Whether traveling by train, plane, or cruise ship, you usually have a choice: Pay the fare for a coach ticket and receive the coach experience or spring for the first class ticket. There’s most likely an enhanced experience that comes with paying the premium price for a first class ticket. What is it worth to the purchaser of the ticket, and what does it really cost the carrier?
The Difference Between First Class and Coach
There are some nice perks offered to first class ticket holders, like a larger seat on an airplane. First class travelers may have access to a few more amenities too, like how after the flight attendant fills your six ounce glass full of ice, they let you keep the whole can of diet soda. The glass is real glass and they bring you an assortment of snacks to choose from. In addition to better seating and refreshments, there’s a huge psychological difference between first class and coach.
Psychological Effects on Your Prospects and Clients
However, most of the difference in the experience between coach and first class is psychological. It’s in the mind of the ticket holder. The tangible benefits hardly justify the difference in ticket fare. Nevertheless, you often shell out twice as much for the first class ticket. So why do travelers do it?
The first class ticket holders purchase the more expensive ticket for themselves and pay extra because of how they view themselves in the world and how they want others to see them. They don’t do it for the extra six inches of seat cushion width. They don’t do it for the meal of mushroom soup and dry chicken breast. They don’t even do it for the free drinks. Why would you shell out an extra several hundred dollars for something that costs less than $40 on the ground?
They do it because of how it makes them feel. They feel special and privileged. It feels good to be first class. There’s a sensation you get when you board first, receive immediate service, and relax while everyone else ushers past with glances of envy.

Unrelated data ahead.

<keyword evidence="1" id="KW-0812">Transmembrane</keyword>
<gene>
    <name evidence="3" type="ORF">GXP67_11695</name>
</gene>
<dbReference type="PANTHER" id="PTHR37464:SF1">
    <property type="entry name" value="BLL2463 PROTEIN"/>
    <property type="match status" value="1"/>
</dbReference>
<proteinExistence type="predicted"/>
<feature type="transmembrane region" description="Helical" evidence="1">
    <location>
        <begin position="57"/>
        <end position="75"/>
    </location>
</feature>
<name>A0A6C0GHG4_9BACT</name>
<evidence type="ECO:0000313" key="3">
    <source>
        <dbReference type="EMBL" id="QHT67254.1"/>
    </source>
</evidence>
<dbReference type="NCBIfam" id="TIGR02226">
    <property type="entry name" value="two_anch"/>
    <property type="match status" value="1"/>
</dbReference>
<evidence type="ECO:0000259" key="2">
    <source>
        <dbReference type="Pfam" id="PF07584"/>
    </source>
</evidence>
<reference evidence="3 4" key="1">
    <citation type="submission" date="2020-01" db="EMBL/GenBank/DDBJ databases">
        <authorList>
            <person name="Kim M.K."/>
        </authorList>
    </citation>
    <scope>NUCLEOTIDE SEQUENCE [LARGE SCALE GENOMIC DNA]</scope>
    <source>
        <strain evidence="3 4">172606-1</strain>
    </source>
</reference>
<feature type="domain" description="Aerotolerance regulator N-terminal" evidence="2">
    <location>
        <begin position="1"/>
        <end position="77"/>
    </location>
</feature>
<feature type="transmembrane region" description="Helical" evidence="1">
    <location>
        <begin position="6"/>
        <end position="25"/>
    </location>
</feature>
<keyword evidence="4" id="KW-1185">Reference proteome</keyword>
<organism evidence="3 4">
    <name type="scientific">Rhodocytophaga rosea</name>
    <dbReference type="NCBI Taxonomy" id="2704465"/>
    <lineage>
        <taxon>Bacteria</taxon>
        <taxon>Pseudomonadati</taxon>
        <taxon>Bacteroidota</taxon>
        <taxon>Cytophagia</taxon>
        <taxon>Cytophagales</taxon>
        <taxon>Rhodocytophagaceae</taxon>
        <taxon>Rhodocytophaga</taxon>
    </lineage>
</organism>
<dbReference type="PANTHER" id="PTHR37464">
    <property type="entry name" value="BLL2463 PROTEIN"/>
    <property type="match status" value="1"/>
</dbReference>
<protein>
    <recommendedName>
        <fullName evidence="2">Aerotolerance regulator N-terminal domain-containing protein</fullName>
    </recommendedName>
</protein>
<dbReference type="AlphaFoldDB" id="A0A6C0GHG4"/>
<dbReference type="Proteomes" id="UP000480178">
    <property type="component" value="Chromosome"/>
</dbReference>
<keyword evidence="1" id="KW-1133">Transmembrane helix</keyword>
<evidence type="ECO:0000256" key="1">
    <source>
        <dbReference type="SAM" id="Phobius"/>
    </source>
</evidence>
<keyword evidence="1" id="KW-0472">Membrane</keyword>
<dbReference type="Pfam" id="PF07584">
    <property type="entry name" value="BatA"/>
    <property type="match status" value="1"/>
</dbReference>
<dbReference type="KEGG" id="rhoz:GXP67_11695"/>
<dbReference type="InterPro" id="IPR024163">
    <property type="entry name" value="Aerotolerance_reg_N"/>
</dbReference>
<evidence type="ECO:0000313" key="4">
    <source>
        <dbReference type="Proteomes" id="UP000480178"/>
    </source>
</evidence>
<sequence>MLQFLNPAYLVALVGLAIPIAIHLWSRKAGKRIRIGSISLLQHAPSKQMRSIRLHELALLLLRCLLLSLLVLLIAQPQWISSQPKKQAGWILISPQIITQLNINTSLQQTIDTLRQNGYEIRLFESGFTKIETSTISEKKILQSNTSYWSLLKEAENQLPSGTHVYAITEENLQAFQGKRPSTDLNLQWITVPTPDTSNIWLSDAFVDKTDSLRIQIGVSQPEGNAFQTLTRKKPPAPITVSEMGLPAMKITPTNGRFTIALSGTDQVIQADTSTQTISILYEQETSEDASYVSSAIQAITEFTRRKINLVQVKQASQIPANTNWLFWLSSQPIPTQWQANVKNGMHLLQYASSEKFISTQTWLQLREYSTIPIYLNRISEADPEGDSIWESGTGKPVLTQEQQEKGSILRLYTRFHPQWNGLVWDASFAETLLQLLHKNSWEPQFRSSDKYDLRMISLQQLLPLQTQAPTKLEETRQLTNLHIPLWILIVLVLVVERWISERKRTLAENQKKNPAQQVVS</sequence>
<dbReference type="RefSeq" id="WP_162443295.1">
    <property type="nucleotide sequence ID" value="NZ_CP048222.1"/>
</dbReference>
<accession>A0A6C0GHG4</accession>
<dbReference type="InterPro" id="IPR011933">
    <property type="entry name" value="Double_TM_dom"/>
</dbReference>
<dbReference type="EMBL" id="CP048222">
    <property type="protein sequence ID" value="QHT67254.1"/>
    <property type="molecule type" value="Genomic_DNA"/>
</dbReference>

Does Your Current Office Meet First Class Standards?
What are do you currently offering your prospects? Are you proud of what you offer and how you make thme feel when they walk in your office? Do you give them a coach experience or a first class experience? If you serve them drip coffee ort tap water in a plastic cup, they will feel like everyone else's client and there will be nothing special about their experience with you.
How to Improve Your Office
If you want your prospects and clients to feel special, you may need to step it up a notch! First, lets start with the menu. Yes! I said MENU. What are you going to serve your guests when they arrive? Keep in mind who your guests are. They are people whom you are going to potentially be asking to hand over their life savings. You are going to ask them to trust you with hundreds or thousands of their hard-earned dollars. You want them to feel "first class"!
Lets start with beverages. Offer coffee, tea, soda, and water. Not just any coffee, tea, soda, or water. Be descriptive: Starbucks Verna Dark Roast and Pete’s Medium Breakfast Blend. Coke, Diet Coke, and Sprite. Filtered Bottled Water or San Pellegrino Sparkling Water. Hopefully you are starting to get the picture. You can get these brands in bulk at a discount price at club warehouses like Sam’s Club or Costco. You could purchase a single serve machine for around $150 for coffee and tea, and boxes of single serve cups for under $20. A small refrigerator for your bottled water and soda costs under $100.
How about some snacks? You can get those at the big warehouse stores too. Buy an assortment or single serve trail mix, nuts, and chips. Chocolates are great too. Purchase a nice wicker basket or artisan wooden bowl to display them. If you really want to be first class, get a small counter top oven for under $100. You can bake fresh cinnamon rolls for your morning appointments, and chocolate chip cookies for your afternoon appointment. Your office will smell extraordinary when your guests arrive.
You don’t have to break the bank to create a first class experience for your prospects. You just have to pay attention to the little things that make the experience memorable. Creating a feeling of first class is 90% mental, 10% physical. Put in the extra effort to make your guests feel like they just got bumped up to first class.
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